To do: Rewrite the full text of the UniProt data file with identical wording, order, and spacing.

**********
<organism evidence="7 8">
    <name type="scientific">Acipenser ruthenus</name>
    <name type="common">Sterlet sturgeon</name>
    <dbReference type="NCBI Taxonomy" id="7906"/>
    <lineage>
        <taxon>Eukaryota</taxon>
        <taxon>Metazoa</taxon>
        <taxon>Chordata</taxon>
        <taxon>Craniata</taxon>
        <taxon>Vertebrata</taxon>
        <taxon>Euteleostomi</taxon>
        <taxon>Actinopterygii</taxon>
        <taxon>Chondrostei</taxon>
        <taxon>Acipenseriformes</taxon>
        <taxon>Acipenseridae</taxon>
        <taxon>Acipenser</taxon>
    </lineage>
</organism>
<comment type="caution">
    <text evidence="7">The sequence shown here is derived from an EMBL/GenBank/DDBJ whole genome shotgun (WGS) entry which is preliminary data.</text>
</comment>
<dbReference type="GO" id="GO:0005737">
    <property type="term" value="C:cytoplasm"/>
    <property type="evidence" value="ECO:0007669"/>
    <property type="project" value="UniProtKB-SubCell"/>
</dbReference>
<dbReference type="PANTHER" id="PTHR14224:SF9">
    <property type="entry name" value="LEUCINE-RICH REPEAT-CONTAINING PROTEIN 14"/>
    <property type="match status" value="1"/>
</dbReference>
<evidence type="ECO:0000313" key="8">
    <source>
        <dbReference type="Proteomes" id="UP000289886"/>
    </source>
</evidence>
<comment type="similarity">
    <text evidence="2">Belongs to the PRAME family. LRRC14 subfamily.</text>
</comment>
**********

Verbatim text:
<organism evidence="7 8">
    <name type="scientific">Acipenser ruthenus</name>
    <name type="common">Sterlet sturgeon</name>
    <dbReference type="NCBI Taxonomy" id="7906"/>
    <lineage>
        <taxon>Eukaryota</taxon>
        <taxon>Metazoa</taxon>
        <taxon>Chordata</taxon>
        <taxon>Craniata</taxon>
        <taxon>Vertebrata</taxon>
        <taxon>Euteleostomi</taxon>
        <taxon>Actinopterygii</taxon>
        <taxon>Chondrostei</taxon>
        <taxon>Acipenseriformes</taxon>
        <taxon>Acipenseridae</taxon>
        <taxon>Acipenser</taxon>
    </lineage>
</organism>
<comment type="caution">
    <text evidence="7">The sequence shown here is derived from an EMBL/GenBank/DDBJ whole genome shotgun (WGS) entry which is preliminary data.</text>
</comment>
<dbReference type="GO" id="GO:0005737">
    <property type="term" value="C:cytoplasm"/>
    <property type="evidence" value="ECO:0007669"/>
    <property type="project" value="UniProtKB-SubCell"/>
</dbReference>
<dbReference type="PANTHER" id="PTHR14224:SF9">
    <property type="entry name" value="LEUCINE-RICH REPEAT-CONTAINING PROTEIN 14"/>
    <property type="match status" value="1"/>
</dbReference>
<evidence type="ECO:0000313" key="8">
    <source>
        <dbReference type="Proteomes" id="UP000289886"/>
    </source>
</evidence>
<comment type="similarity">
    <text evidence="2">Belongs to the PRAME family. LRRC14 subfamily.</text>
</comment>